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Has anybody had difficulty getting their hand and arm behind their backs?
@kc12858, Welcome to Connect. Those of us who serve as mentors are not medically trained and yet are willing to share any of our experiences which might help others. So, let me see if I can help. In reading your request, I am noting that you are probably talking about the standard exam for rotator cuff injury. Let me check. Hmmmm, my left arm, the one with rotator repair moves more easily up my back on its own and without pain. The arm with the reverse is more challenged by the task and needs help from the repaired arm. The rotator cuff for that arm was so shredded that it just disintegrated. There is very little discomfort. How did your injury occur? Have you had the reverse already? What are your experiences? May you have a restful sleep. Chris
I had a reverse shoulder replacement in mid-July. I was told not to attempt to put the arm behind my back by a PT. Doing so was not on the list/pictures of what my post surgical rehab entailed. I would also advise NOT to stretch too far once rehab is done. Once I could drive. I pulled into a lot and realized something had fallen on the floor. I stretched over the console to pick up what had been on the passenger seat. After that, I developed a clicking in the shoulder (no pain). Eventually the clicks progressed to crunches. Still no pain. Then I had the "earthquake" when the ball came totally our of place. Big pain! Had to have a complete redo of the surgery with all new hardware. Be careful……
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I have now had five surgeries on my right shoulder. The 4th one was a reverse shoulder replacement. The last one was to open it up again to remove more bone. I get all of the movements of my shoulder that one would expect except any movements to the back and left. This of course makes a necessary bodily function impossible to perform. My surgeon says that he has never seen this situation before. The whole reasoning behind the operation was to allow me to perform that function and I still cannot. 200 sessions of physical therapy have not improved it. I'm looking to see if there is a light at the end of all of this. Any resources would be greatly appreciated.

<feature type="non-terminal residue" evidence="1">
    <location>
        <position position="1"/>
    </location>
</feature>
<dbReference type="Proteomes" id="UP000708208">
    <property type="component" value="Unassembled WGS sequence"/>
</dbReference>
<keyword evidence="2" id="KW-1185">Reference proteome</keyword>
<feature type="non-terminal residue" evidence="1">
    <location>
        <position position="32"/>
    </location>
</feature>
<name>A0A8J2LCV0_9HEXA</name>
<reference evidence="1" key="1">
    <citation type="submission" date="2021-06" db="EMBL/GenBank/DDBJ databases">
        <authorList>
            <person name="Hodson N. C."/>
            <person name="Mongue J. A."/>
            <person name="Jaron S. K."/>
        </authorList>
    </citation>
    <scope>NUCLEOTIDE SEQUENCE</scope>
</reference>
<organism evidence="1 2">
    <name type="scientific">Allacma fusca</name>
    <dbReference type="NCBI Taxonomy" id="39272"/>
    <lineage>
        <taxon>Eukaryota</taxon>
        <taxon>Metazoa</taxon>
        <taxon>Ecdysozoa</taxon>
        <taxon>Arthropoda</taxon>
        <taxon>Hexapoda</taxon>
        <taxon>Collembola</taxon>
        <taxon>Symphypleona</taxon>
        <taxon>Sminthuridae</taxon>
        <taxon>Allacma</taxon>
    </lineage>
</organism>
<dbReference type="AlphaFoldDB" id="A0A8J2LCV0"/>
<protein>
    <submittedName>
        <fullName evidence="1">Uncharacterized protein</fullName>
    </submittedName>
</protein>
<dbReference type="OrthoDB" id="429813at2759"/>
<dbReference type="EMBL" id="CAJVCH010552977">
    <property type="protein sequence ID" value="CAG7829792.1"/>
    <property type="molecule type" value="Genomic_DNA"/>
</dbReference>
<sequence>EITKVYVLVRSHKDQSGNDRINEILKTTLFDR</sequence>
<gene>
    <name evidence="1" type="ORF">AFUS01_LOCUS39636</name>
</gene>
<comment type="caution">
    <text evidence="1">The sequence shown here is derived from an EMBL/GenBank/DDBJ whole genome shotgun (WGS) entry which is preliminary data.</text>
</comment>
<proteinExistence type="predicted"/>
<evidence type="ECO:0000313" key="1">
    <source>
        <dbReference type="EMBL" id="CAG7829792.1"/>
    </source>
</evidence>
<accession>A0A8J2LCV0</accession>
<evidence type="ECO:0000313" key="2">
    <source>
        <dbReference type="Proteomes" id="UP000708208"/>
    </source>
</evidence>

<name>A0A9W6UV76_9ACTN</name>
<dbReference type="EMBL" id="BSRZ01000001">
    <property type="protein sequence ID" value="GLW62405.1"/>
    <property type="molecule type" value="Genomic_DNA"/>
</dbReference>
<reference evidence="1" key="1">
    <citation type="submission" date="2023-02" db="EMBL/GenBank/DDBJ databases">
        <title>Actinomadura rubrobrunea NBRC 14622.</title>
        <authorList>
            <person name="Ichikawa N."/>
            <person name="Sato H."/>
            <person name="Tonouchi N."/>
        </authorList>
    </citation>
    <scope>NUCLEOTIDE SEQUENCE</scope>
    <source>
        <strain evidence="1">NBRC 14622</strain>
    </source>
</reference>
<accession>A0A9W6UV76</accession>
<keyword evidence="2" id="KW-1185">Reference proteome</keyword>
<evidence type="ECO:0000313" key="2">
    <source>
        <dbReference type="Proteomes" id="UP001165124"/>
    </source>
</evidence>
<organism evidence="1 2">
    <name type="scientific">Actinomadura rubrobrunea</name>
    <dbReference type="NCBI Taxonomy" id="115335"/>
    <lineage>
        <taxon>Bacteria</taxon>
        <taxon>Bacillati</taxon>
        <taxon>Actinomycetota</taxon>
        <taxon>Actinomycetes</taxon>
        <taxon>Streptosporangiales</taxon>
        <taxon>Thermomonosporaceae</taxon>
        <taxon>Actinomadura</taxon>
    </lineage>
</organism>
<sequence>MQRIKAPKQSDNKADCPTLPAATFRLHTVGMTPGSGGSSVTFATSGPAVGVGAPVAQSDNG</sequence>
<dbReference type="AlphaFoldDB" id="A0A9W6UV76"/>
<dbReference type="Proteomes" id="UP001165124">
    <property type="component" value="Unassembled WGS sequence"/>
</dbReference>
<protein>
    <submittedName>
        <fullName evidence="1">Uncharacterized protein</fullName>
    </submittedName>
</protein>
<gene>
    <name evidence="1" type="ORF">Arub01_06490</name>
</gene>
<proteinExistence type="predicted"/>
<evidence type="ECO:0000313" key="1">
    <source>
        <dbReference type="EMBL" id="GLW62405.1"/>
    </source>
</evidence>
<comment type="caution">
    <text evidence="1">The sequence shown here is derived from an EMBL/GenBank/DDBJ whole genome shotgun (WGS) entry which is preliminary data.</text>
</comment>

@kc12858 Oh my goodness. I just don't know what to say. That doesn't sound like anything I have experienced. If your surgeon hasn't encountered this situation, what does he recommend that you do now? As I read your story, I am pretty astounded. There is only one issue since the reverse that keeps cropping up.
My right arm is now 2 inches longer than my left. So…yoga planks or push-ups just aren't easy. And I only use my left hand for eating. It's not that the right shoulder hurts, it is that those 2 inches get in the way and my elbow sticks out when I use it to eat. Sort of ugly.
I am quite comfortable using my left arm for eating. Why was more bone removed? Are you pain-free now? I just wish there was some way to shed some light on your issue. May you be free of pain and suffering. Chris
Yes, and I was told this might happen. I had the surgery in June 2019 and while I continue to have some difficulty, my reach behind my back has improved! It is reaching up that is painful.
Yes, I am 4 months post op and I am unable to go behind my back.
I'm going in for reverse shoulder replacement and wonder if anyone has had it and continued to play tennis? I've read mixed reviews on this but would like to talk to someone who has done it. Thanks.
Don’t rush it….I can now do it after several months since surgery.
Thanks…. Do you play doubles, USTA, leagues, or social. I'm a mid 3.5 USTA and only play doubles. 67 years old and anxious to get back on the court. Don't rush it is good advice. Sally
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